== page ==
Casio PX-330
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Casio PX-330

PX-330, Digital Piano from Casio in the Privia series.

06/26/2011

Casio PX-330 : Anonymous 's user review

« A piano that has served me well. »
5

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The Privia PX-330 is quite a gem among the sea of relatively inexpensive pianos. It competes directly with the Korg SP250, which it completely outshines in essentially EVERY regard, save for the Korg's marginal superiority with its electric piano sounds. I won't bother saying what else; think about everything you might want from a piano. It also puts it right above the Yamaha P95, which people may say sounds good, but is crippled by Yamaha's mysteriously convoluted decisions to limit the polyphony on their models.

If you look at pictures of these three, though, you can simply tell without any explanation that the PX-330 BLASTS the other two when it comes to features. It also has a pitch wheel. Make that note. Seriously.

Understand that the PX-330 is a digital piano, not a synthesizer, not a workstation, not an arranger. All this does is make very nice sounds. They are editable slightly. Reverb can be adjusted, for example, but don't expect anything in the way of knobs or sliders or faders of any kind. It's a piano first and foremost, and everything else that comes with it is a negligible, but certainly appreciated addition.

There are two pedals available: the sustain, and the sostenuto. I find this inclusion a very nice touch, as having a sostenuto can add a lot of life to the performance. It's one of those things that is easily missed, but obvious once it's gone.

The piano has stereo outs and STEREO INS. I don't know when that would ever come in handy, but it's nice to know it's there.

It also have MIDI in and out, as well as a USB connector for direct connection into your computer. I've mainly used the MIDI ports and have had no problems with it.

UTILIZATION

This piano's memory is entirely volatile, so there's no setting up at home before going on the gig. However, the ability of this piano to function in such a way that would require more than 30 seconds of setup is limited anyway; after all, it is at its best when it's not switching sounds and buried deep in the mix of a band. However, everything is quite intuitive.

The one gripe about this is that the buttons are absolutely impossible to see in the dark. Get yourself a light to use if you intend on darkstaging this piano.

Unfortunately, to access a few of the commands (they're not terribly important). The menu system is extremely convoluted. But then again, the fact that these are included at all already puts it above its direct competitors. It may not be the most intuitive thing, but I have peace of mind knowing that I am covered if I for some reason need these features.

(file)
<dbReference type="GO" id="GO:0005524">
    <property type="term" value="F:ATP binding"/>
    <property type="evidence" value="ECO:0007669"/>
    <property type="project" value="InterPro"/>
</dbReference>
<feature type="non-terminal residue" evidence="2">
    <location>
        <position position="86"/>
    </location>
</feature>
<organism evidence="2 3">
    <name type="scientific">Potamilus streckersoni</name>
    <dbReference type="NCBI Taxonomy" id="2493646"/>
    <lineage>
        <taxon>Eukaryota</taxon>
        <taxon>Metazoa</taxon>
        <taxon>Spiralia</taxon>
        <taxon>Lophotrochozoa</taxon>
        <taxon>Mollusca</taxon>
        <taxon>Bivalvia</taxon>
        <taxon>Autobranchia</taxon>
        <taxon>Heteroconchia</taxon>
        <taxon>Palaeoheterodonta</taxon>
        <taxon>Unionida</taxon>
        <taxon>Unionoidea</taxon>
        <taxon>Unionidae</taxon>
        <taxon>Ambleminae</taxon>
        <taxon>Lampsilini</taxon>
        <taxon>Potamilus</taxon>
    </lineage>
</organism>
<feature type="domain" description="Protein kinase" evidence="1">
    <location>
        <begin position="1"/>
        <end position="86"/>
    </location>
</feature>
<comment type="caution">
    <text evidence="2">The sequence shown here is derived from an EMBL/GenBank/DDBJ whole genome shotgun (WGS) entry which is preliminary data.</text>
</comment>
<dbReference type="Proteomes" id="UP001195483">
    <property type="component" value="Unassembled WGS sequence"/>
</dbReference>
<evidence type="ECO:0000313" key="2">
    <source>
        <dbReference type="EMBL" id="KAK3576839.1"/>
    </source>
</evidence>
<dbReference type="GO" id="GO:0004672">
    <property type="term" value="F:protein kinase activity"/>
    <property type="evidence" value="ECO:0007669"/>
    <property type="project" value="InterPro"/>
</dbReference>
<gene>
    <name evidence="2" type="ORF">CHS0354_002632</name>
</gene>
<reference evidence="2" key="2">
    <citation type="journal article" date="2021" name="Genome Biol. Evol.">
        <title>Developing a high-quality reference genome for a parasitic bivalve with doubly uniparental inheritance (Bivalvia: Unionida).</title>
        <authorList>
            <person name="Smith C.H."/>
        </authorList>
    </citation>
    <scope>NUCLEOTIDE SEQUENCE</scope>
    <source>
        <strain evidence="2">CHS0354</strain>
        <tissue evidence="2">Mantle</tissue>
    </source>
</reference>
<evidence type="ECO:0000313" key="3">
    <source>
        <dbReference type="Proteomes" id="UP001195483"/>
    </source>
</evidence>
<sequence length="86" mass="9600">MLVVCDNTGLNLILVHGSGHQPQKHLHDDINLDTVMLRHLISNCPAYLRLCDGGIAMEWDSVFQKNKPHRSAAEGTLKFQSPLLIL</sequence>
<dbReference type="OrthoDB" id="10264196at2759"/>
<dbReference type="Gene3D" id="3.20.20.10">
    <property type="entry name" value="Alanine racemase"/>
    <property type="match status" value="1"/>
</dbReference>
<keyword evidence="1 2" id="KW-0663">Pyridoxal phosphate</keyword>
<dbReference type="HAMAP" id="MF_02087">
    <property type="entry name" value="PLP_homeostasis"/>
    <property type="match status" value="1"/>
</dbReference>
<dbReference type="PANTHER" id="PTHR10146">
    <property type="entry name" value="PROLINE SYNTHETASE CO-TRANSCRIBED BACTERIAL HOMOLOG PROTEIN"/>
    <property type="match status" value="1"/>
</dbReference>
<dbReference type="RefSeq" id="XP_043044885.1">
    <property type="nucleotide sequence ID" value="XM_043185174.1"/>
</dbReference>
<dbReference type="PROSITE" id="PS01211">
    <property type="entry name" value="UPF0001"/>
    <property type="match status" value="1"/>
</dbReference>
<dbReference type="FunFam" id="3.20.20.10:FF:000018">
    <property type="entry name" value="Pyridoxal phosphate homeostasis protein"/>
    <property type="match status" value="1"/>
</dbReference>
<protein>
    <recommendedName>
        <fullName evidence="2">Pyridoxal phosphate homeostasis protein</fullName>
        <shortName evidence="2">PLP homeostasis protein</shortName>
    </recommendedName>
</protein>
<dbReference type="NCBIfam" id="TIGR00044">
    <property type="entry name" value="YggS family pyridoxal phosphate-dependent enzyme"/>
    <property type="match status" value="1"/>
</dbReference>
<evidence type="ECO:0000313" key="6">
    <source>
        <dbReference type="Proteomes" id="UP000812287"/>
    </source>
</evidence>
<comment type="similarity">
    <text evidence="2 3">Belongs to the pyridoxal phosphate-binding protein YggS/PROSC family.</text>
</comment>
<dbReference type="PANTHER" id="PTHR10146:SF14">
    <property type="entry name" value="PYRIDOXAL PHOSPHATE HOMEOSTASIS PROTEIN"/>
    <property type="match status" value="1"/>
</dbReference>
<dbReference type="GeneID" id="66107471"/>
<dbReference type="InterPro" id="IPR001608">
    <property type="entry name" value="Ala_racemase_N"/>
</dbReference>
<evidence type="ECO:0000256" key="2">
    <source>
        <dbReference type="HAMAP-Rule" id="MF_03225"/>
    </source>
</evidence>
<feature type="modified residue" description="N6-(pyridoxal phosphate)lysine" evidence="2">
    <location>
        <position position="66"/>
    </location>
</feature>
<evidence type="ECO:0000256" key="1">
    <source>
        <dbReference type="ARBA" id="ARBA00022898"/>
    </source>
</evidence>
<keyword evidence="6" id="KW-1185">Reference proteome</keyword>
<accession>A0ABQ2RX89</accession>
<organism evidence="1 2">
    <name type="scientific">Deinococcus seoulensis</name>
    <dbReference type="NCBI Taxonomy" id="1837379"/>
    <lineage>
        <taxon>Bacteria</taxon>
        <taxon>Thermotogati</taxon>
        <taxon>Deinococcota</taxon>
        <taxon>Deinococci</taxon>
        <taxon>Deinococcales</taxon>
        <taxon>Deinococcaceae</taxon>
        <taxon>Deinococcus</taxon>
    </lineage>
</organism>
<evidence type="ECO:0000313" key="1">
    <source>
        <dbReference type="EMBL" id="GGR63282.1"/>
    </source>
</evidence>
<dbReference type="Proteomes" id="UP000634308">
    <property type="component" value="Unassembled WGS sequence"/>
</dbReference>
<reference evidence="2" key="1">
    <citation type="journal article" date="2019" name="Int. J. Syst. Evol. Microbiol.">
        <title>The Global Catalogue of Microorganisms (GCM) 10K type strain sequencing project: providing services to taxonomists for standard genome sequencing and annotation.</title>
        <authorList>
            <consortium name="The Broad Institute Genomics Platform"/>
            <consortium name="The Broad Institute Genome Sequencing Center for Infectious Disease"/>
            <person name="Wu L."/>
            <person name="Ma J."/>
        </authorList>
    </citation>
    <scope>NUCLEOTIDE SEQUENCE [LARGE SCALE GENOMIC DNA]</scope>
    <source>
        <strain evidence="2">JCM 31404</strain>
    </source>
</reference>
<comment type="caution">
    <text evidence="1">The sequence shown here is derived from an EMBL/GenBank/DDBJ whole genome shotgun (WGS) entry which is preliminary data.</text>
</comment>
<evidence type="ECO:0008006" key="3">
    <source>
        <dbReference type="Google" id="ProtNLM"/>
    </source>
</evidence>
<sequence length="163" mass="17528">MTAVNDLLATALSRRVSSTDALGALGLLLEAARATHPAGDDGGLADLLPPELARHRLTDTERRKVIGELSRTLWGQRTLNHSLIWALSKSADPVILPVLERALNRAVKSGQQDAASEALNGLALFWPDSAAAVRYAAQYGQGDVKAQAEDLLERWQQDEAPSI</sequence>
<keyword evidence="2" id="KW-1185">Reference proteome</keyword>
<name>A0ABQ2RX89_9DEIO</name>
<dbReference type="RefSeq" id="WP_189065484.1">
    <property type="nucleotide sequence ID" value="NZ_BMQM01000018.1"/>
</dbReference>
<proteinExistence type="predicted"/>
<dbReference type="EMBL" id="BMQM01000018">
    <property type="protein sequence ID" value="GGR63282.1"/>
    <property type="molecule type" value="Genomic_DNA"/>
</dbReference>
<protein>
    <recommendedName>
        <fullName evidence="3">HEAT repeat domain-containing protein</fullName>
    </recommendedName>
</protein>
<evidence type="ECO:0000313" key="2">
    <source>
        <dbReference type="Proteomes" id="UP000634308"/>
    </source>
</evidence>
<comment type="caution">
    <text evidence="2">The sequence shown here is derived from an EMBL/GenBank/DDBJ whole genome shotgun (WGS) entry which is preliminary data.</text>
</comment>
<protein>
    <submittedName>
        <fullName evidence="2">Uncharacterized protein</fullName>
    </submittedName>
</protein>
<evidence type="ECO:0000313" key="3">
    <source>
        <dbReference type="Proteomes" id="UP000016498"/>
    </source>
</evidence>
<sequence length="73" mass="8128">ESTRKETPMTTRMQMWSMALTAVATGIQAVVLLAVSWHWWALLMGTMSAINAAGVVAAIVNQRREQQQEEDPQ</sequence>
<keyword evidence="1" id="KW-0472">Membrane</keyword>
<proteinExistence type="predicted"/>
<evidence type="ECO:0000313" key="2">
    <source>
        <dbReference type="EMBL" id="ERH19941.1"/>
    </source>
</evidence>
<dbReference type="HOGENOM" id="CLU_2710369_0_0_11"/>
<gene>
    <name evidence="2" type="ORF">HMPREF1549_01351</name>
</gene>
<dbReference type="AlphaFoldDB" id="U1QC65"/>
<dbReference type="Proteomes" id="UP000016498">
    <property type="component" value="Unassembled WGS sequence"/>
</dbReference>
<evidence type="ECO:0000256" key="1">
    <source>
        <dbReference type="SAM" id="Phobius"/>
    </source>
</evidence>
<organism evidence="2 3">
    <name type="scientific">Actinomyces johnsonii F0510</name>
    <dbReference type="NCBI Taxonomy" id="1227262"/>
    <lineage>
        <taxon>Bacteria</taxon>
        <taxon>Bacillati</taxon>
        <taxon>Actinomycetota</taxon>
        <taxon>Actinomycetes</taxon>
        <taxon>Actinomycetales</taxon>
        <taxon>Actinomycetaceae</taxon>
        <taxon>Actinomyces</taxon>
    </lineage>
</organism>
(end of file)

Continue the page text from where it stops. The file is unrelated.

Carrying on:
SOUNDS

Remember that this is first and foremost a piano, and every other sound in the bank is appreciated, because it can work wonders for inspiration.

The others sounds are quite acceptable, but there are a few that stand out. First, you should know that the mainstays, the GrPianoModern, RockPiano, GrPianoClassic, Elec.Piano 1, and StringsPiano are all a joy to load up and use depending on your application. As for the non-keyboard sounds, the strings work VERY well. They are a bit synthy, but this is a stage piano; you're not likely going to be recording the on-board sounds often.

I'll say right now that when testing the PX-330 against the Korg and Yamaha, I found that despite Korg's marginal advantage in E.piano sounds, and Yamaha's slight edge in the piano sound, the PX-330 covers all the bases. It seemed that even if the Casio was never really a master of any domain of actual sound, every advantage that the Korg and Yamaha had could not make up for their respective fatal flaws (in my opinion). Korg's dorky piano sounds and Yamaha's arbitrary lack of polyphony (64 vs. Casio's standard 128) made them impossible to stomach.

The Casio was solid all around. Nothing may have been terribly excellent compared to a few features on the other two, but nothing ever seemed to be lacking either.

The touch of the piano was also my favorite out of the three. The public has a general consensus that the Yamaha felt the best. However, I maintain that even if Yamaha came closest to replicating a piano (in my opinion testing it), it is emulating a Yamaha. I grew up playing a Steinway baby grand, and while the Casio isn't perfect, it possesses the perfect amount of sponginess that the Yamaha completely eschews. Each key struck by a Yamaha felt better, but the overall playing experience on the Casio was far superior.

OVERALL OPINION

The PX-330 is a completely solid performer. Despite its convoluted controls for the most in-depth functions, it comes out on top of its competition because it HAS them. The only terrible gripe about it that I have is its unusability in the dark.

The PX-330 absolutely blows its competition out of the water in every way. Sure it may have features you don't think you need, and it may appear that Casio is loading it with gimmicks, but even if you take all of the bells and whistles away, you have a product that already trumps its competition based on baseline performance alone.

Casio's stigma is NOT well-deserved when it comes to this piano, but if you're that insecure, paint it candy red and put a sticker on it that says Nord. That'll fool them...